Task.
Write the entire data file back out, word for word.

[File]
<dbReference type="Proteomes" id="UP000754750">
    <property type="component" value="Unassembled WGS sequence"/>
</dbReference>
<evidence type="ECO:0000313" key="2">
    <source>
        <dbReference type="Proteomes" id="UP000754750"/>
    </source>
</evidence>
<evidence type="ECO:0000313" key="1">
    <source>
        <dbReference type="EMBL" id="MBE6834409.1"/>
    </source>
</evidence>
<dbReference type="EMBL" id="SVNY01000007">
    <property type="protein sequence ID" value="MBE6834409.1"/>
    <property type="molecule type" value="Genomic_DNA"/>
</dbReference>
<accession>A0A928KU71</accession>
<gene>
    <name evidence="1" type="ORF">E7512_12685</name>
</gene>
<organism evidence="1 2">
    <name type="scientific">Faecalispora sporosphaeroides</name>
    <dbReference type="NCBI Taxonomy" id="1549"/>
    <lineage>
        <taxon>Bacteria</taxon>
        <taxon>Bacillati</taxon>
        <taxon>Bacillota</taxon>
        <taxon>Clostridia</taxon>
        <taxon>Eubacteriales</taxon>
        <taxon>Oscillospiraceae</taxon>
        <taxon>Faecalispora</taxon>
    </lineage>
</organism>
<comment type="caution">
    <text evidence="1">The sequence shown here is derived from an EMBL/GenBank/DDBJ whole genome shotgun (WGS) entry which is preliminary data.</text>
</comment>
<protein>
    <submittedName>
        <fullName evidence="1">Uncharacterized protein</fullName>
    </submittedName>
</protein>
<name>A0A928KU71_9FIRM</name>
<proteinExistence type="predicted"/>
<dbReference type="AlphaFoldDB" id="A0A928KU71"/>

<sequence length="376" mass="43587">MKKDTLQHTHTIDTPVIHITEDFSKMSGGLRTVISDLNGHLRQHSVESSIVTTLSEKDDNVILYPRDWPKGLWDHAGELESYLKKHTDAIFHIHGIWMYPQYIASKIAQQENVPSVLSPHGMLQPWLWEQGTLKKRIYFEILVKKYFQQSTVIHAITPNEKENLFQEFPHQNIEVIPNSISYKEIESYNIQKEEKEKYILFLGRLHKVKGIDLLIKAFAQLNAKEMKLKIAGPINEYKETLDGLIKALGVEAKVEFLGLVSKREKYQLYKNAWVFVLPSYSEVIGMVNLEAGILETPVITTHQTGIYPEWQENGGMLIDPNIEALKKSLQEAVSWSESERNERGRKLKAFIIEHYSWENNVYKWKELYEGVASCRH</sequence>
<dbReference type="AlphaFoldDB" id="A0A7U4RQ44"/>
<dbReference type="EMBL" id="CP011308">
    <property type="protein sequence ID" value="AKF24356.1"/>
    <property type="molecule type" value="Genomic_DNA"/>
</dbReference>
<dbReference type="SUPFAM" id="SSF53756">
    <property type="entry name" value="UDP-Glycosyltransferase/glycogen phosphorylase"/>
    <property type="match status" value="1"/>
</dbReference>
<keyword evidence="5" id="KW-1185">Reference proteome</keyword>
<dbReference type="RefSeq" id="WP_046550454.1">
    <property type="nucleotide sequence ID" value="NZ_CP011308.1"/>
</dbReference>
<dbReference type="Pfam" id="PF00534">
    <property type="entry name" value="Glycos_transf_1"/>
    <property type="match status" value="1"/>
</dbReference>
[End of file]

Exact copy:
<dbReference type="Proteomes" id="UP000754750">
    <property type="component" value="Unassembled WGS sequence"/>
</dbReference>
<evidence type="ECO:0000313" key="2">
    <source>
        <dbReference type="Proteomes" id="UP000754750"/>
    </source>
</evidence>
<evidence type="ECO:0000313" key="1">
    <source>
        <dbReference type="EMBL" id="MBE6834409.1"/>
    </source>
</evidence>
<dbReference type="EMBL" id="SVNY01000007">
    <property type="protein sequence ID" value="MBE6834409.1"/>
    <property type="molecule type" value="Genomic_DNA"/>
</dbReference>
<accession>A0A928KU71</accession>
<gene>
    <name evidence="1" type="ORF">E7512_12685</name>
</gene>
<organism evidence="1 2">
    <name type="scientific">Faecalispora sporosphaeroides</name>
    <dbReference type="NCBI Taxonomy" id="1549"/>
    <lineage>
        <taxon>Bacteria</taxon>
        <taxon>Bacillati</taxon>
        <taxon>Bacillota</taxon>
        <taxon>Clostridia</taxon>
        <taxon>Eubacteriales</taxon>
        <taxon>Oscillospiraceae</taxon>
        <taxon>Faecalispora</taxon>
    </lineage>
</organism>
<comment type="caution">
    <text evidence="1">The sequence shown here is derived from an EMBL/GenBank/DDBJ whole genome shotgun (WGS) entry which is preliminary data.</text>
</comment>
<protein>
    <submittedName>
        <fullName evidence="1">Uncharacterized protein</fullName>
    </submittedName>
</protein>
<name>A0A928KU71_9FIRM</name>
<proteinExistence type="predicted"/>
<dbReference type="AlphaFoldDB" id="A0A928KU71"/>

<sequence length="376" mass="43587">MKKDTLQHTHTIDTPVIHITEDFSKMSGGLRTVISDLNGHLRQHSVESSIVTTLSEKDDNVILYPRDWPKGLWDHAGELESYLKKHTDAIFHIHGIWMYPQYIASKIAQQENVPSVLSPHGMLQPWLWEQGTLKKRIYFEILVKKYFQQSTVIHAITPNEKENLFQEFPHQNIEVIPNSISYKEIESYNIQKEEKEKYILFLGRLHKVKGIDLLIKAFAQLNAKEMKLKIAGPINEYKETLDGLIKALGVEAKVEFLGLVSKREKYQLYKNAWVFVLPSYSEVIGMVNLEAGILETPVITTHQTGIYPEWQENGGMLIDPNIEALKKSLQEAVSWSESERNERGRKLKAFIIEHYSWENNVYKWKELYEGVASCRH</sequence>
<dbReference type="AlphaFoldDB" id="A0A7U4RQ44"/>
<dbReference type="EMBL" id="CP011308">
    <property type="protein sequence ID" value="AKF24356.1"/>
    <property type="molecule type" value="Genomic_DNA"/>
</dbReference>
<dbReference type="SUPFAM" id="SSF53756">
    <property type="entry name" value="UDP-Glycosyltransferase/glycogen phosphorylase"/>
    <property type="match status" value="1"/>
</dbReference>
<keyword evidence="5" id="KW-1185">Reference proteome</keyword>
<dbReference type="RefSeq" id="WP_046550454.1">
    <property type="nucleotide sequence ID" value="NZ_CP011308.1"/>
</dbReference>
<dbReference type="Pfam" id="PF00534">
    <property type="entry name" value="Glycos_transf_1"/>
    <property type="match status" value="1"/>
</dbReference>